While some searches bring up ‘no matching’ tracks, you’ll see that digging into the albums or an artist’s page will uncover them; in Sir Elton’s case, 60 of them.

The lesson here is that for those who don’t be successful first time, take a look at, take a look at again – nine times out of ten we found that the catalogue had what we were after.

MORE: What is hi-res audio? Everything you need to know

A little bit susceptible to freezing, it forces us to refresh the web page infrequently, and in our week with it we were topic to widespread ‘error’ messages. It’s just a little picky too; search for an artist – on this case, Nils Frahm – and as a substitute of being taken at once to the artist page you need to cross via a web page of search results.

Leave out the silent ‘h’ or misspell the title and its unforgiving nature doesn’t proper your wrongs for you.

Technics Tracks generates equivalent frustrations, however we prefer its cleaner, extra reliable interface and bigger focus on recommendations.

If you know precisely what you need, OnkyoMusic is okay, however a loss of discovery purposes and filters don’t make it nice for window buying groceries – and that performs into Qobuz’s palms.

MORE: Qobuz Sublime review


The app, to be had for Apple and Android devices, is an even more stripped-down model, putting you on the mercy simplest of a seek bar and new unlock, classical and metal tabs.

After checkout you get the option to obtain each track separately, but it’s faster to enter ‘Your Music’ and download third-party Chrono Download Manager or Multi-File Downloader extensions (as suggested through Onkyo in its ‘help’ phase) for downloading a couple of tracks and albums in one move.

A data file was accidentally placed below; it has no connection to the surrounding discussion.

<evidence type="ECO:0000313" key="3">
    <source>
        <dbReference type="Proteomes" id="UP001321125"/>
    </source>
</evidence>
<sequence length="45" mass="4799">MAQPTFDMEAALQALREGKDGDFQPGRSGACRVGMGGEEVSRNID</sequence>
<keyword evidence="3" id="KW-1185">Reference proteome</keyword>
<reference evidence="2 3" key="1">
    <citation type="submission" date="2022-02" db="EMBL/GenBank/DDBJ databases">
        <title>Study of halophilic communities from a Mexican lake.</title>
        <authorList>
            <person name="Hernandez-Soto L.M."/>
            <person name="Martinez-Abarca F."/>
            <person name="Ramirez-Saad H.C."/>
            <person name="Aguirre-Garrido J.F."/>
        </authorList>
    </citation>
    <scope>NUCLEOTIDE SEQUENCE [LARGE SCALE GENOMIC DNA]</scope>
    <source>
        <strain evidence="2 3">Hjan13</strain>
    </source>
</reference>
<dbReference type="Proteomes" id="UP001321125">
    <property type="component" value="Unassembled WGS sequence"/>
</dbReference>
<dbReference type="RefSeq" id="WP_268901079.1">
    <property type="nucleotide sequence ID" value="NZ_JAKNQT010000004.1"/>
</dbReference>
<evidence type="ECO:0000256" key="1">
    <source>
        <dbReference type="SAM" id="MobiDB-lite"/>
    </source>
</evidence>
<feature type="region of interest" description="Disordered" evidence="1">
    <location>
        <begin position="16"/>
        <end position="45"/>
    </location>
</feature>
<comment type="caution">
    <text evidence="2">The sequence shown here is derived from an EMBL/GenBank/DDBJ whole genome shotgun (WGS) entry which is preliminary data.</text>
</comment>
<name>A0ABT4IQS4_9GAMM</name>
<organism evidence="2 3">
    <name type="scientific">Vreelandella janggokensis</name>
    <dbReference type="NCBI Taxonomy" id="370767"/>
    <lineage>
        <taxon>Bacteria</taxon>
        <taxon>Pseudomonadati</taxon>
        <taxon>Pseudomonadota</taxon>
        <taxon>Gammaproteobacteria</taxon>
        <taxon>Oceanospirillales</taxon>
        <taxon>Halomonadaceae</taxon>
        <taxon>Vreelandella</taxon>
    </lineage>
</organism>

We bought ten or so albums and maximum may well be downloaded some 5 or ten occasions.

We’ve no complaints in the sound department, the presentation of Mike Oldfield’s Pran’s Departure (from The Killing Fields soundtrack) in 24bit/96kHz daring and authoritative, refined and informative.

In fact, the sonic similarity with Technics Tracks is uncanny – no longer precisely surprising bearing in mind they’re coming from the similar back-end.

Xylophones are twinkly in texture, dynamic precision makes the most of its rapturous orchestral climax, and bowed strings have a sense of tangibility and gravitas – the extent of which is only exacerbated via a comparison with a CD-quality version.

Spaciousness isn’t a trade off for concord in David Bowie’s Lazarus (24bit/96kHz), so galvanic drums, feral saxophone solos and his sentimentally strained vocal work en masse in a presentation that shows no shortage of energy or assault.

MORE: How to play hi-res music on your iPhone


Onkyo has laid solid foundations for a really perfect hi-res download provider – an exhaustive catalogue of quality-sounding tracks – however nowadays its front-end fails to take advantage of it.

See all our Onkyo reviews